On the other hand, it has been reported that endogenous E2 leads to significant pulmonary protection against influenza and SARS viruses in previous preclinical studies through anti-inflammatory effects. Also, the use of fulvestrant (ER full antagonist) in women increases the risk of SARS-induced ALI comparable to men, suggesting of a potential lung-protective effect of endogenous estrogen (41). Likewise, selective estrogen receptor modulators (SERMs), like tamoxifen and toremifene, have noteworthy protective effects against ALI in SARS-CoV and MERS-CoV. Also, these drugs have antiviral effects against different coronaviruses through inhibition of viral entry and replication, along with cytopathic effects (42). Specifically, tamoxifen blocks the mitochondrial complex and oxygen consumption of infected cells through activation of AMPK signaling. In addition, endogenous estrogen and SERMs modulate the SARS-CoV-2 binding to the entry point ACE2 (43). Since SARS-CoV has a higher similarity with SARS-CoV-2, thus estrogen may be an effective agent against Covid-19-induced ARDS. Therefore, the net effects of estrogen on the inflammatory profile during SARS-CoV-2 are summarized (Figure 2).

FIGURE 2
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Figure 2. Immunological effects of estrogens.

Estrogen and Renin–Angiotensin System in Covid-19

The renin–angiotensin system (RAS) is highly deteriorated during SARS-CoV-2 infection, as SARS-CoV-2 spike protein binds to ACE2, leading to a significant downregulation of protective ACE2. ACE2 is involved in the metabolism and conversion of angiotensin I (Ang I) to Ang1–9 and Ang II to Ang1–7. Both Ang1–9 and Ang1–7 have protective effects, exerting anti-inflammatory, anti-apoptotic, and anti-fibrotic effects through activation of Mas receptors (Figure 3) (45). Therefore, reduction and downregulation of ACE2 by SARS-CoV-2 lead to an elevation of vasoconstrictor Ang II causing vasoconstriction, hypertension, and induction of inflammatory and pro-inflammatory activations. A high Ang II concentration is directly linked to ALI and ARDS in Covid-19, so that both angiotensin-converting enzyme inhibitors (ACEIs) and angiotensin receptor blockers (ARBs) are able to reduce the harmful effect of Ang II on the lung through ACE2 upregulation (44).

FIGURE 3
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Figure 3. Renin–angiotensin system (RAS) and SARS-CoV-2 infection [adopted from Yehualashet et al. (44)].

It has been reported that E2 increases the expression of ACE2 and production of Ang1-7 (46) so it may counteract the deleterious effect of high Ang II-induced-ALI and ARDS. Tao et al. (47) confirmed the association between high Ang II concentration and ALI in mice. Thereby, estrogen therapy may have an important step in the management of Covid-19 patients. Shabbir et al. (39) illustrated that estrogen therapy mitigates endoplasmic reticulum stress (ER) induced by SARS-CoV-2 invasion through activation of cellular unfold protein response and regulation of inositol triphosphate (IP3) and phospholipase C. Baran-Gale et al. (48) reported that E2 inhibits type II transmembrane protease serine (TMPRSS2), necessary for trimming and activation of SARS-CoV-2 spike protein to bind ACE2. Indeed, it has been reported that TMPRSS2 inhibitors, such as camostat and nafamostat, block SARS-CoV-2 entry, mainly in lung cells (49). Different studies have also illustrated that E2 increases the expression of A Disintegrin And Metalloproteinase (ADAMs) mainly ADAM-17, which is involved in cleaving of the ACE2 ectodomain, leading to high-circulating soluble ACE2 that neutralizes SARS-CoV-2 and prevents its binding to the ACE2 membrane (50). Thus, E2 reduces SARS-CoV-2 infectivity through modulation of cellular ACE2/TMPRSS2/ADAM-17 axis expression.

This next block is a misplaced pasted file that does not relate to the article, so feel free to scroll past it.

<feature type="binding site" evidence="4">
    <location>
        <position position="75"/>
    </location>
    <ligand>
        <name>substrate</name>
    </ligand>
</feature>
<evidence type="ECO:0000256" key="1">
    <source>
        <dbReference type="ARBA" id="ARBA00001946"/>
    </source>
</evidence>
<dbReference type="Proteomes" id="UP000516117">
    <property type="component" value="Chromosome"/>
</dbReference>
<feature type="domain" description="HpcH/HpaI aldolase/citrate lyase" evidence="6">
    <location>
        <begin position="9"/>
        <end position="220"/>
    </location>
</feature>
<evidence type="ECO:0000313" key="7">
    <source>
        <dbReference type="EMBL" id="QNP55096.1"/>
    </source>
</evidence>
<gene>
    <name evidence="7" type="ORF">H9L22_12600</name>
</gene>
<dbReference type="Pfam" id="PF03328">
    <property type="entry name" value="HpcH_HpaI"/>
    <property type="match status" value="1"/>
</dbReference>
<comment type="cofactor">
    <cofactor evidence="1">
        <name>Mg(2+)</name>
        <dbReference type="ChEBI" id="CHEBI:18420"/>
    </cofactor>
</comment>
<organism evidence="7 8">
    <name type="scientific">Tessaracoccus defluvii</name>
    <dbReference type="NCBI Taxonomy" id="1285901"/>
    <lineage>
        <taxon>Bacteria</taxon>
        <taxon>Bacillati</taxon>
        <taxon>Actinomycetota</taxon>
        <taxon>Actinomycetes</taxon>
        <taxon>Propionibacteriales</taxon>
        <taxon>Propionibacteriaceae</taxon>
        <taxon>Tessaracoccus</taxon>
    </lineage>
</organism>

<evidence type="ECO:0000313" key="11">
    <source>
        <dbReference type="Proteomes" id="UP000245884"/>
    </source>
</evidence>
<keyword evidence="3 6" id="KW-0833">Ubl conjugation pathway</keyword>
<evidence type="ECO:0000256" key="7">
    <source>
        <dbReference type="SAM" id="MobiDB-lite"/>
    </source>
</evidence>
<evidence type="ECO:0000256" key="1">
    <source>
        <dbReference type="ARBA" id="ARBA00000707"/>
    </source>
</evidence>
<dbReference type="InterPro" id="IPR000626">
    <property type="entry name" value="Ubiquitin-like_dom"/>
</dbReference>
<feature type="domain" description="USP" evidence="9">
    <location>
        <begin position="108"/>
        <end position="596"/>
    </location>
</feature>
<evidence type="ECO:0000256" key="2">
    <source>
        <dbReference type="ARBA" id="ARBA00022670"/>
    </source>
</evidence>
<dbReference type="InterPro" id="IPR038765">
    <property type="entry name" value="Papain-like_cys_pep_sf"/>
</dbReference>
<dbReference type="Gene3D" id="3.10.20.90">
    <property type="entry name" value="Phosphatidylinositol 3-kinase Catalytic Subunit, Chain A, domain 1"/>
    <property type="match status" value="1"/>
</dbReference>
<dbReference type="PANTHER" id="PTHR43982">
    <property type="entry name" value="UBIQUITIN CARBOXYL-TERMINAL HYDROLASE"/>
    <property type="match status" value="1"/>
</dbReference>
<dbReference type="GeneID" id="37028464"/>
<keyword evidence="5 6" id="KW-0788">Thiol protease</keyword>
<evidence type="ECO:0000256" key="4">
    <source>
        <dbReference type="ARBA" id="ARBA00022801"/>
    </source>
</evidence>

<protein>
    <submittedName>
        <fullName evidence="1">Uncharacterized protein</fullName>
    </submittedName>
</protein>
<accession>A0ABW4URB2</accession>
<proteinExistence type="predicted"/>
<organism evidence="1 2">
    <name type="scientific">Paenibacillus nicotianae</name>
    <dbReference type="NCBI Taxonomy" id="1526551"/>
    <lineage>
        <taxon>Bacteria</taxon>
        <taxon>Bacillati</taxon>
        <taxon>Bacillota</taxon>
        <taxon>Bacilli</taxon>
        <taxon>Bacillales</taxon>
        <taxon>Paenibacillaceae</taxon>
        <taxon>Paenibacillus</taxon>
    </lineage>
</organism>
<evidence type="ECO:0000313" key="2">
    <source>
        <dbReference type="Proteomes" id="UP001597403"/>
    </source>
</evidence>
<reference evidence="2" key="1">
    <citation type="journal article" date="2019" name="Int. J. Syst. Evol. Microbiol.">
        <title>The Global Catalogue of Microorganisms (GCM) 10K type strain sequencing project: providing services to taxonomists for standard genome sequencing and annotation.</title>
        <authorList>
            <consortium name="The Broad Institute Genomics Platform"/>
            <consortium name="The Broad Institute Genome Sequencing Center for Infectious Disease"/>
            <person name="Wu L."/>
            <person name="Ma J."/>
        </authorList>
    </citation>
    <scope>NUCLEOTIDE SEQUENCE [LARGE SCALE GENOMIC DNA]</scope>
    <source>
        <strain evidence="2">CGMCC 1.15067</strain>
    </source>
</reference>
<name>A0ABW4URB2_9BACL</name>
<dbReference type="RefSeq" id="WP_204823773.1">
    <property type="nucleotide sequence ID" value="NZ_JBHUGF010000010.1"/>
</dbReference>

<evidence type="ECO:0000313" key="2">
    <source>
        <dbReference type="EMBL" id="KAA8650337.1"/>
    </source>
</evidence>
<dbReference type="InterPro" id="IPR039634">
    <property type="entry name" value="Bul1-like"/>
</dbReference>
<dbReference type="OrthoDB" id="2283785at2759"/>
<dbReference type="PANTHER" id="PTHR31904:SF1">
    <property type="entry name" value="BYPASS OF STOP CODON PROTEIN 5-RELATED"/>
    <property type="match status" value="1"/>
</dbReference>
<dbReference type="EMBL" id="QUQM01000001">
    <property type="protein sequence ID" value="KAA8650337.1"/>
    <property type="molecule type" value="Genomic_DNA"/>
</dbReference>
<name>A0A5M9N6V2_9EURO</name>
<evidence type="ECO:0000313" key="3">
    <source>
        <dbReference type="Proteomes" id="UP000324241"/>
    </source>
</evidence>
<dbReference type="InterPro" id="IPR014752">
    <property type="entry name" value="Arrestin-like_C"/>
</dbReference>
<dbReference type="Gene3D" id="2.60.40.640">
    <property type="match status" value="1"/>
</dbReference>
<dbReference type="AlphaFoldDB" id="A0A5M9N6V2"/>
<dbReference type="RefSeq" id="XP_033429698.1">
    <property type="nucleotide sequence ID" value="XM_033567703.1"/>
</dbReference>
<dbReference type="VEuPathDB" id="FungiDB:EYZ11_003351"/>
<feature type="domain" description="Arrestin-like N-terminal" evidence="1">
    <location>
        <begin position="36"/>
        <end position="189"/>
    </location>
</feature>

Estrogen and Signaling Pathway in Covid-19

The Covid-19 severity is linked to the activation of inflammasomes, which are multi-protein complexes that control the activation of pro-inflammatory cytokines through intracellular caspase-1. The nod-like receptor pyrin domain 3 (NLRP3) is the most common inflammasome engaged with immunity against different pathogens (51). Raut et al. (52) illustrated that estrogen therapy inhibits the activation of NLRP3 inflammasomes, so E2 ameliorates airway inflammation and hyper-responsiveness through inhibition of NLRP3 inflammasome-induced proinflammatory cytokine release (53), therefore attenuating the SARS-CoV-2-induced hyper-inflammation and ALI.